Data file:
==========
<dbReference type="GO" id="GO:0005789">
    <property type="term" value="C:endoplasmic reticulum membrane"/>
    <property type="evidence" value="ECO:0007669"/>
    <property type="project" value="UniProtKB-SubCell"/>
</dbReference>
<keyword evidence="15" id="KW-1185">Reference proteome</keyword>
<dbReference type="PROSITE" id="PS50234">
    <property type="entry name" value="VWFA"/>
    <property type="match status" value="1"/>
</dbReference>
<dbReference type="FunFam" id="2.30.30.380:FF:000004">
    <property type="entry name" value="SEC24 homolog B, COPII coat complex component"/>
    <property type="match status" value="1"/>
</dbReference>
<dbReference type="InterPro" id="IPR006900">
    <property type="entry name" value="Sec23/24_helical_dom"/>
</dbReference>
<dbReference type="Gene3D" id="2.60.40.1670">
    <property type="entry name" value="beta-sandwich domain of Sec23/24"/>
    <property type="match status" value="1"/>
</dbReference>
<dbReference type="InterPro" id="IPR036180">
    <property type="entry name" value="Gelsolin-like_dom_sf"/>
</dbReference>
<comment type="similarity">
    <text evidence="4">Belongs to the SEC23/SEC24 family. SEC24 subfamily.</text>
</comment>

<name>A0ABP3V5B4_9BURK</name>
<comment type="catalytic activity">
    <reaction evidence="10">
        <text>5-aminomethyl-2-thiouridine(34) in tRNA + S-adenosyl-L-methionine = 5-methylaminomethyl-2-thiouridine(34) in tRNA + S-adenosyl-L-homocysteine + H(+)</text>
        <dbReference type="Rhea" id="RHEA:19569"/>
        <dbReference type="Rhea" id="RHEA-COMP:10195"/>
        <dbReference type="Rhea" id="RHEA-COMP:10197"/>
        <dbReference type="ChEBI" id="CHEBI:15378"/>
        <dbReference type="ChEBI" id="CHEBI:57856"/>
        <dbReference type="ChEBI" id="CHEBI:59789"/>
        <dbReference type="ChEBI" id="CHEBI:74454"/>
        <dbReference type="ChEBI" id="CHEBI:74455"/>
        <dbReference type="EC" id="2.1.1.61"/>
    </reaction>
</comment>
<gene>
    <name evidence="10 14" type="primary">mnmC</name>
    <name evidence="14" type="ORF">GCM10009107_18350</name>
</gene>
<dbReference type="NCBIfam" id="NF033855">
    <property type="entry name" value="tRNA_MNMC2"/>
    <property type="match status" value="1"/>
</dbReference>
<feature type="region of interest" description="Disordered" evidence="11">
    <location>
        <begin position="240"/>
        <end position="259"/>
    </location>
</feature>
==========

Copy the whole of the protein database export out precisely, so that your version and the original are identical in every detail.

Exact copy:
<dbReference type="GO" id="GO:0005789">
    <property type="term" value="C:endoplasmic reticulum membrane"/>
    <property type="evidence" value="ECO:0007669"/>
    <property type="project" value="UniProtKB-SubCell"/>
</dbReference>
<keyword evidence="15" id="KW-1185">Reference proteome</keyword>
<dbReference type="PROSITE" id="PS50234">
    <property type="entry name" value="VWFA"/>
    <property type="match status" value="1"/>
</dbReference>
<dbReference type="FunFam" id="2.30.30.380:FF:000004">
    <property type="entry name" value="SEC24 homolog B, COPII coat complex component"/>
    <property type="match status" value="1"/>
</dbReference>
<dbReference type="InterPro" id="IPR006900">
    <property type="entry name" value="Sec23/24_helical_dom"/>
</dbReference>
<dbReference type="Gene3D" id="2.60.40.1670">
    <property type="entry name" value="beta-sandwich domain of Sec23/24"/>
    <property type="match status" value="1"/>
</dbReference>
<dbReference type="InterPro" id="IPR036180">
    <property type="entry name" value="Gelsolin-like_dom_sf"/>
</dbReference>
<comment type="similarity">
    <text evidence="4">Belongs to the SEC23/SEC24 family. SEC24 subfamily.</text>
</comment>

<name>A0ABP3V5B4_9BURK</name>
<comment type="catalytic activity">
    <reaction evidence="10">
        <text>5-aminomethyl-2-thiouridine(34) in tRNA + S-adenosyl-L-methionine = 5-methylaminomethyl-2-thiouridine(34) in tRNA + S-adenosyl-L-homocysteine + H(+)</text>
        <dbReference type="Rhea" id="RHEA:19569"/>
        <dbReference type="Rhea" id="RHEA-COMP:10195"/>
        <dbReference type="Rhea" id="RHEA-COMP:10197"/>
        <dbReference type="ChEBI" id="CHEBI:15378"/>
        <dbReference type="ChEBI" id="CHEBI:57856"/>
        <dbReference type="ChEBI" id="CHEBI:59789"/>
        <dbReference type="ChEBI" id="CHEBI:74454"/>
        <dbReference type="ChEBI" id="CHEBI:74455"/>
        <dbReference type="EC" id="2.1.1.61"/>
    </reaction>
</comment>
<gene>
    <name evidence="10 14" type="primary">mnmC</name>
    <name evidence="14" type="ORF">GCM10009107_18350</name>
</gene>
<dbReference type="NCBIfam" id="NF033855">
    <property type="entry name" value="tRNA_MNMC2"/>
    <property type="match status" value="1"/>
</dbReference>
<feature type="region of interest" description="Disordered" evidence="11">
    <location>
        <begin position="240"/>
        <end position="259"/>
    </location>
</feature>